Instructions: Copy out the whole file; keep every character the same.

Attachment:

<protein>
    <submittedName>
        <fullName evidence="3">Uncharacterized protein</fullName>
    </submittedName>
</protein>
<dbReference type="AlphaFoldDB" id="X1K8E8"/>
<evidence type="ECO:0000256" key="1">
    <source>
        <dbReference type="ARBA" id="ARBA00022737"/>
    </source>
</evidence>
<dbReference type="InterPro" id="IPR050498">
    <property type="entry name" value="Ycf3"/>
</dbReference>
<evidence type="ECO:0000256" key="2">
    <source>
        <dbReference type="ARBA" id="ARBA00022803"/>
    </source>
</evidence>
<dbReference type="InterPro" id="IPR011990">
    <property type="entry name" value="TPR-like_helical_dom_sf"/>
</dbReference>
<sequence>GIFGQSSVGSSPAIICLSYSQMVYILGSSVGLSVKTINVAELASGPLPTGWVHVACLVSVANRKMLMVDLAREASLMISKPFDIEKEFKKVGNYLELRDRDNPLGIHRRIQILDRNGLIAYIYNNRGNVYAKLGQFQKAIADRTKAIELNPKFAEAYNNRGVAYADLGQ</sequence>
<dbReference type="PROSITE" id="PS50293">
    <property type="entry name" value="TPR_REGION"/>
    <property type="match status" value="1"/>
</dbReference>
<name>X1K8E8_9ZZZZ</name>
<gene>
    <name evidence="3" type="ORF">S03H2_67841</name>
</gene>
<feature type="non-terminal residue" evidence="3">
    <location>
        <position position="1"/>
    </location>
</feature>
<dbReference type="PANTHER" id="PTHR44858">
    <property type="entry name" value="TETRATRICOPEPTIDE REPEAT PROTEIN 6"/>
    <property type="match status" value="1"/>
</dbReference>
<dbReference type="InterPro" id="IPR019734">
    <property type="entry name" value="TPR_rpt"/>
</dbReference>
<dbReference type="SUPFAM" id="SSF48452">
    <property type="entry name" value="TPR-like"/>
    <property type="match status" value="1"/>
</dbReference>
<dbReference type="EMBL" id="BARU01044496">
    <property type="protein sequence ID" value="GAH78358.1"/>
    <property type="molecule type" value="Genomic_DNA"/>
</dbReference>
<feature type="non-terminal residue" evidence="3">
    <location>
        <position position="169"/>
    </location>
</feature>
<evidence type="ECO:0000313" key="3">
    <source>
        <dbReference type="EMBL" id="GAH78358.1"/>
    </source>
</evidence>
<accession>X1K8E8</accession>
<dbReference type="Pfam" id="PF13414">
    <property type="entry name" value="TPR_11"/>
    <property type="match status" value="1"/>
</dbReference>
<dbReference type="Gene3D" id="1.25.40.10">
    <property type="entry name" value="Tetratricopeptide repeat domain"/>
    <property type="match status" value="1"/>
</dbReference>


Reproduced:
<protein>
    <submittedName>
        <fullName evidence="3">Uncharacterized protein</fullName>
    </submittedName>
</protein>
<dbReference type="AlphaFoldDB" id="X1K8E8"/>
<evidence type="ECO:0000256" key="1">
    <source>
        <dbReference type="ARBA" id="ARBA00022737"/>
    </source>
</evidence>
<dbReference type="InterPro" id="IPR050498">
    <property type="entry name" value="Ycf3"/>
</dbReference>
<evidence type="ECO:0000256" key="2">
    <source>
        <dbReference type="ARBA" id="ARBA00022803"/>
    </source>
</evidence>
<dbReference type="InterPro" id="IPR011990">
    <property type="entry name" value="TPR-like_helical_dom_sf"/>
</dbReference>
<sequence>GIFGQSSVGSSPAIICLSYSQMVYILGSSVGLSVKTINVAELASGPLPTGWVHVACLVSVANRKMLMVDLAREASLMISKPFDIEKEFKKVGNYLELRDRDNPLGIHRRIQILDRNGLIAYIYNNRGNVYAKLGQFQKAIADRTKAIELNPKFAEAYNNRGVAYADLGQ</sequence>
<dbReference type="PROSITE" id="PS50293">
    <property type="entry name" value="TPR_REGION"/>
    <property type="match status" value="1"/>
</dbReference>
<name>X1K8E8_9ZZZZ</name>
<gene>
    <name evidence="3" type="ORF">S03H2_67841</name>
</gene>
<feature type="non-terminal residue" evidence="3">
    <location>
        <position position="1"/>
    </location>
</feature>
<dbReference type="PANTHER" id="PTHR44858">
    <property type="entry name" value="TETRATRICOPEPTIDE REPEAT PROTEIN 6"/>
    <property type="match status" value="1"/>
</dbReference>
<dbReference type="InterPro" id="IPR019734">
    <property type="entry name" value="TPR_rpt"/>
</dbReference>
<dbReference type="SUPFAM" id="SSF48452">
    <property type="entry name" value="TPR-like"/>
    <property type="match status" value="1"/>
</dbReference>
<dbReference type="EMBL" id="BARU01044496">
    <property type="protein sequence ID" value="GAH78358.1"/>
    <property type="molecule type" value="Genomic_DNA"/>
</dbReference>
<feature type="non-terminal residue" evidence="3">
    <location>
        <position position="169"/>
    </location>
</feature>
<evidence type="ECO:0000313" key="3">
    <source>
        <dbReference type="EMBL" id="GAH78358.1"/>
    </source>
</evidence>
<accession>X1K8E8</accession>
<dbReference type="Pfam" id="PF13414">
    <property type="entry name" value="TPR_11"/>
    <property type="match status" value="1"/>
</dbReference>
<dbReference type="Gene3D" id="1.25.40.10">
    <property type="entry name" value="Tetratricopeptide repeat domain"/>
    <property type="match status" value="1"/>
</dbReference>